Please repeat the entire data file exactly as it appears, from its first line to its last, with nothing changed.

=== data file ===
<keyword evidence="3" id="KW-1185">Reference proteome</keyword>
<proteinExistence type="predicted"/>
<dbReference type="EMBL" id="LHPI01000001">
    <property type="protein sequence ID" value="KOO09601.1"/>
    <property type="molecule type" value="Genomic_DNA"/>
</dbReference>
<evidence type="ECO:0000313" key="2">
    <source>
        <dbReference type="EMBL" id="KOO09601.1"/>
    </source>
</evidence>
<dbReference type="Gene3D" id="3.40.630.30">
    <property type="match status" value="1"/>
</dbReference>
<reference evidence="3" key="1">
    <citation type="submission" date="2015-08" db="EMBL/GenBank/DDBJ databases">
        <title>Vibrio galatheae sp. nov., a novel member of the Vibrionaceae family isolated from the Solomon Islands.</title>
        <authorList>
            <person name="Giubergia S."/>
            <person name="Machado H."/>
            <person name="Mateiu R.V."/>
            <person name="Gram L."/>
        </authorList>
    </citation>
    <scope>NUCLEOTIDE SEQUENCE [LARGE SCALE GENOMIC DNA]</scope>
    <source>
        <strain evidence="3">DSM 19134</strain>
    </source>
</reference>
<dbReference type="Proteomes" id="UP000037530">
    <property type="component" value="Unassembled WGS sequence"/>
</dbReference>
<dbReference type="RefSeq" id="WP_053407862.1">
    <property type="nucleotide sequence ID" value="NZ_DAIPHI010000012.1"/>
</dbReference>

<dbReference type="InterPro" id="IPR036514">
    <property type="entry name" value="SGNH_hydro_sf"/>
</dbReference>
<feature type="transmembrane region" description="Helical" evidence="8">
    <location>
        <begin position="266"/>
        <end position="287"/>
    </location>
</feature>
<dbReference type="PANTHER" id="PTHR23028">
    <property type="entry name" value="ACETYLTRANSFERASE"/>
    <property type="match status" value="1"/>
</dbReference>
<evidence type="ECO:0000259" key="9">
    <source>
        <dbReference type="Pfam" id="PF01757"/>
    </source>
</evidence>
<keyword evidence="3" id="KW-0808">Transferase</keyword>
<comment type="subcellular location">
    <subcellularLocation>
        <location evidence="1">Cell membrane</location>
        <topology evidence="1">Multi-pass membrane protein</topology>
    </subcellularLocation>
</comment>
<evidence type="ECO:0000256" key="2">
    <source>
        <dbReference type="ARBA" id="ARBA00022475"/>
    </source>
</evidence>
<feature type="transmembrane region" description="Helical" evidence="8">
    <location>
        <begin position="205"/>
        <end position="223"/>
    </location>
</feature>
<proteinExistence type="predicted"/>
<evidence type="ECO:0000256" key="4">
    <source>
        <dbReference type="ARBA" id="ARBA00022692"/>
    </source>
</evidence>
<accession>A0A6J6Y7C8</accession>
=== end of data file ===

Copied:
<keyword evidence="3" id="KW-1185">Reference proteome</keyword>
<proteinExistence type="predicted"/>
<dbReference type="EMBL" id="LHPI01000001">
    <property type="protein sequence ID" value="KOO09601.1"/>
    <property type="molecule type" value="Genomic_DNA"/>
</dbReference>
<evidence type="ECO:0000313" key="2">
    <source>
        <dbReference type="EMBL" id="KOO09601.1"/>
    </source>
</evidence>
<dbReference type="Gene3D" id="3.40.630.30">
    <property type="match status" value="1"/>
</dbReference>
<reference evidence="3" key="1">
    <citation type="submission" date="2015-08" db="EMBL/GenBank/DDBJ databases">
        <title>Vibrio galatheae sp. nov., a novel member of the Vibrionaceae family isolated from the Solomon Islands.</title>
        <authorList>
            <person name="Giubergia S."/>
            <person name="Machado H."/>
            <person name="Mateiu R.V."/>
            <person name="Gram L."/>
        </authorList>
    </citation>
    <scope>NUCLEOTIDE SEQUENCE [LARGE SCALE GENOMIC DNA]</scope>
    <source>
        <strain evidence="3">DSM 19134</strain>
    </source>
</reference>
<dbReference type="Proteomes" id="UP000037530">
    <property type="component" value="Unassembled WGS sequence"/>
</dbReference>
<dbReference type="RefSeq" id="WP_053407862.1">
    <property type="nucleotide sequence ID" value="NZ_DAIPHI010000012.1"/>
</dbReference>

<dbReference type="InterPro" id="IPR036514">
    <property type="entry name" value="SGNH_hydro_sf"/>
</dbReference>
<feature type="transmembrane region" description="Helical" evidence="8">
    <location>
        <begin position="266"/>
        <end position="287"/>
    </location>
</feature>
<dbReference type="PANTHER" id="PTHR23028">
    <property type="entry name" value="ACETYLTRANSFERASE"/>
    <property type="match status" value="1"/>
</dbReference>
<evidence type="ECO:0000259" key="9">
    <source>
        <dbReference type="Pfam" id="PF01757"/>
    </source>
</evidence>
<keyword evidence="3" id="KW-0808">Transferase</keyword>
<comment type="subcellular location">
    <subcellularLocation>
        <location evidence="1">Cell membrane</location>
        <topology evidence="1">Multi-pass membrane protein</topology>
    </subcellularLocation>
</comment>
<evidence type="ECO:0000256" key="2">
    <source>
        <dbReference type="ARBA" id="ARBA00022475"/>
    </source>
</evidence>
<feature type="transmembrane region" description="Helical" evidence="8">
    <location>
        <begin position="205"/>
        <end position="223"/>
    </location>
</feature>
<proteinExistence type="predicted"/>
<evidence type="ECO:0000256" key="4">
    <source>
        <dbReference type="ARBA" id="ARBA00022692"/>
    </source>
</evidence>
<accession>A0A6J6Y7C8</accession>